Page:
“You can check your saliva pH or urine pH by using Litmus paper. This allows you to find out if your food selection is providing the desired balance. Check urine pH 3 times a day. A urine pH of between 6.2 in the morning and 7.4 in the afternoon is ideal. This will vary throughout the day depending on the foods you eat. As well as, allergic reactions and stress factors,” Helm explains.
“The immune system of the intestine is the largest and most important in the entire body. Over 80% of the immune defense reactions have their origin in the intestine. It guarantees an almost invincible barrier for bacteria, viruses, and other disease pathogens. And a barrier against other foreign proteins from food,” explains Helm.
What Impact Do Food Allergies Have?
“When people with IgG Food Sensitivities like casein sensitivity, non-celiac gluten sensitivity or celiac disease, eat foods or use products containing these ingredients. Their immune system responds by damaging or destroying villi—the tiny, fingerlike protrusions lining the small intestine,” says Helm.
“Classic IgE-based milk allergy is the most common food allergy, and so too is a hidden or delayed-onset IgG milk allergy. Cow’s milk is a contributing factor to middle-ear infections,” Helm explains.
“Milk allergy also contributes to iron deficiency, by impeding the absorption of iron, and damaging the inside lining of the intestines. This causes slow blood leakage and a further loss of iron in red blood cells.”
“Cow’s milk is also one of the top three food allergens found in children and adults with poor sleep, asthma, eczema, migraines, rheumatoid arthritis, hyperactivity, bronchitis, bed-wetting, growing pains, colic, CANDIDA, heartburn, depression, indigestion, Hashimoto Thyroiditis and even type 1 diabetes etc.”
“If you are allergic to cow’s milk, goat’s or sheep’s milk is not a viable alternative. This is because they all contain casein, and your immune system is unlikely to be able to distinguish one milk from the other. It is also very important to realize animal milk leaves an Acid Residue on the blood. Rather replace Cow’s milk with nut- and seed milk like almond-milk; or rice-milk, quinoa-milk, coconut-milk! Seeds and nuts leave an alkaline residue on the blood and will help strengthen the immune system,” shares Helm.
“I firmly believe that a healthy gut is a key to a healthy body. By living a healthy lifestyle that keeps your gut healthy, balanced, and strong, you strengthen your immune system and your body as a whole,” says Helm.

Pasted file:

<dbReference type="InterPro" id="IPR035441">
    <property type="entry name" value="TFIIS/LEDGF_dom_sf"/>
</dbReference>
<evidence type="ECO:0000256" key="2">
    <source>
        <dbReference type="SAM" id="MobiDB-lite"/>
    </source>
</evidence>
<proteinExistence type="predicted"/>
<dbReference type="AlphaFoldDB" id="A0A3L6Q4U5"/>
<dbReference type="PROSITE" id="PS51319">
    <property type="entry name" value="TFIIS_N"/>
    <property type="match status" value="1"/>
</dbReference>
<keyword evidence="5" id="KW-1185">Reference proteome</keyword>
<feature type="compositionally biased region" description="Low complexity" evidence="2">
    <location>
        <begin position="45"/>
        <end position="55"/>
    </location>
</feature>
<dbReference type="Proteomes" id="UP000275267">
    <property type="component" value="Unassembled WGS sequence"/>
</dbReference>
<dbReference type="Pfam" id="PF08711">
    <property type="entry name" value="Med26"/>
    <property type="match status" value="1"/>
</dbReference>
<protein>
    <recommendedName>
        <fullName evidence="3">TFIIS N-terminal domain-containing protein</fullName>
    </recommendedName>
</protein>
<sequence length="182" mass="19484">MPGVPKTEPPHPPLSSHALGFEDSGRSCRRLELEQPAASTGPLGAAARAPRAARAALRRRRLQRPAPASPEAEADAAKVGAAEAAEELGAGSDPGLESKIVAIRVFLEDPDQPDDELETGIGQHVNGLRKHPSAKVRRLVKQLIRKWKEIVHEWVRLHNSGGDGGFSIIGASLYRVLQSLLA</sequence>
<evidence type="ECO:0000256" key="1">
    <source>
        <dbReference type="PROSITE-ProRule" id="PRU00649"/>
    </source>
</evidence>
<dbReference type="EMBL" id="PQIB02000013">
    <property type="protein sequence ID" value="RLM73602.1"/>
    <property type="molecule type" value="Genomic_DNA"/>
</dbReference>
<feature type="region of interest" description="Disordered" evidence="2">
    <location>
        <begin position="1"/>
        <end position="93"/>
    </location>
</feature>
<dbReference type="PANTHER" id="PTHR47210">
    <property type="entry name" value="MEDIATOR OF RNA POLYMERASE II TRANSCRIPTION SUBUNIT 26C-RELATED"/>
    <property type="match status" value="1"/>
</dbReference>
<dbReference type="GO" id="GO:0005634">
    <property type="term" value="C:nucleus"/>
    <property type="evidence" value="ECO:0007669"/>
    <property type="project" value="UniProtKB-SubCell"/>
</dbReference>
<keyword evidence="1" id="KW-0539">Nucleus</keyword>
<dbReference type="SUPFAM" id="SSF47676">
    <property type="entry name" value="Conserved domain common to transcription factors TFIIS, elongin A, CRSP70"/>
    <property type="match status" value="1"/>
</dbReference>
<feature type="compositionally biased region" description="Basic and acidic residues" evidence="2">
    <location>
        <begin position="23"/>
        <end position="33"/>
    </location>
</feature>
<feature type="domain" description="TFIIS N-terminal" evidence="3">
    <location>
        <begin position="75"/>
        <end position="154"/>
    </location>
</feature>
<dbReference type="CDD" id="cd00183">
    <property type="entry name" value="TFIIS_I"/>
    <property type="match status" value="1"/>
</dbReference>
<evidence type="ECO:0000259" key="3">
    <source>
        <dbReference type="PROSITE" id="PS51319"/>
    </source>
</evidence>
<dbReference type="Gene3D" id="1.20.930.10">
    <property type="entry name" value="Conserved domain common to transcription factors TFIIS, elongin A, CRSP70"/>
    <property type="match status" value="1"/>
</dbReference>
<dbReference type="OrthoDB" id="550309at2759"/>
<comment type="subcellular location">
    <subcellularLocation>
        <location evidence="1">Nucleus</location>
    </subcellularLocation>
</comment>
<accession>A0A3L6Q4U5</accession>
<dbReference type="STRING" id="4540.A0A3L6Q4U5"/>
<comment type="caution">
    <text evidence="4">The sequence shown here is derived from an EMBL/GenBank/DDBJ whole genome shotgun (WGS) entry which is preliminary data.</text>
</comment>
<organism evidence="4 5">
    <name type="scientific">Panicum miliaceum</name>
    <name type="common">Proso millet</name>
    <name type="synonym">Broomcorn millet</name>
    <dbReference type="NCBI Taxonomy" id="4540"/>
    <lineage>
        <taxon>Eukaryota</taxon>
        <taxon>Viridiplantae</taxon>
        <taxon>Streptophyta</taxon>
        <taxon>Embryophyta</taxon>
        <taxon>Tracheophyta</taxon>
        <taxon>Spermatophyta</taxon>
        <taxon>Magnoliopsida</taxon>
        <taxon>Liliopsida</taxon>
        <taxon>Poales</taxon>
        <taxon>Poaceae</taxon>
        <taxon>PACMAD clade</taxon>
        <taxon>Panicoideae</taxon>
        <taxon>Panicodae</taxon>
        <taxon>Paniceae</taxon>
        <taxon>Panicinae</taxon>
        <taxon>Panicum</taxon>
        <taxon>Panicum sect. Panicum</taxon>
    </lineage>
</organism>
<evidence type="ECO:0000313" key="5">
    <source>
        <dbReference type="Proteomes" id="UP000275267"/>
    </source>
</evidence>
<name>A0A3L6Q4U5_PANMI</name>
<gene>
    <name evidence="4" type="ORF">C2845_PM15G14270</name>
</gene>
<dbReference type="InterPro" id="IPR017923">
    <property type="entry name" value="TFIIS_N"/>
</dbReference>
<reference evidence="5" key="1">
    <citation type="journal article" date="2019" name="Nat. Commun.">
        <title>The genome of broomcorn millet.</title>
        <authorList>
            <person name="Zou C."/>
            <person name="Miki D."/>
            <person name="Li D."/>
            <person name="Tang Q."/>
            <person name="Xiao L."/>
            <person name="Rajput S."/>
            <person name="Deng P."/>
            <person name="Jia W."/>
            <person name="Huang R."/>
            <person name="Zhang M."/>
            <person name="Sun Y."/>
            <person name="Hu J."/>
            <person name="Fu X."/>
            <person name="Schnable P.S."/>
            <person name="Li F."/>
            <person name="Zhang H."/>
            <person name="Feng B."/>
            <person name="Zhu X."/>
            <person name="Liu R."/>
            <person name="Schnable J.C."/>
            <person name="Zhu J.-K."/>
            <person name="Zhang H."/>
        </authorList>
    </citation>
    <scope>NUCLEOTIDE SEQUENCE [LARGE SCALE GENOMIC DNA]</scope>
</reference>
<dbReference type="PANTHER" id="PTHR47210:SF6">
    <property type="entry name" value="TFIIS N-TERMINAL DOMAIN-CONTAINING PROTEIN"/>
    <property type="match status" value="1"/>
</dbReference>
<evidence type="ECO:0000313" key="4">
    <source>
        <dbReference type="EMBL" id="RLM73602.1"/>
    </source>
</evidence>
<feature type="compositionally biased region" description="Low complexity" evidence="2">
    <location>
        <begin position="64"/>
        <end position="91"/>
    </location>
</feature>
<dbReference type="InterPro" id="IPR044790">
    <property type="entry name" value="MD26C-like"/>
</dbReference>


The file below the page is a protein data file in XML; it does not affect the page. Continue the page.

Getting Tested For Food Sensitivity
Helm says: “I find Food Sensitivity Testing (Testing for Inflammation) to be even more important than Gene Testing. Therefore, I prefer an individual to be tested with the ImuPro Basic or the ImuPro Complete Blood test from MDS Laboratoriums.”
“This is an extensive laboratory analysis. Your blood has been analysed for the presence of specific IgG antibodies to particular foods. If high levels of IgG antibodies are present. They could indicate the cause of certain symptoms due to a delayed food hypersensitivity type III.”
“Your individual ImuPro result for each food tested will help you identify which foods may or may not be associated with your symptoms. By avoiding the foods that might be associated with your symptoms, inflammatory processes can be reduced or even stopped,” Helm explains.
“One of the amazing things about the cells in the gut is they regenerate every two to three days. So if you remove the triggers that are causing the problem, then the cells can regenerate. The tight junctions will also restore themselves and the intestinal permeability will go away,” says Helm.
Understanding Your Results
The test results show that you have raised IgG antibody to food(s). Every time the IgG reactive foods are consumed, an inflammatory reaction may also occur. It is, therefore, very important to stabilise your immune system by avoiding the foods to which elevated and highly elevated values of IgG antibodies have been found.
The high amount of IgG reactive foods identified indicates that your intestinal barrier may be strongly impaired and that you may have increased intestinal permeability. Therefore, the larger the number of IgG reactive foods identified, the larger the current imbalance of the intestinal flora.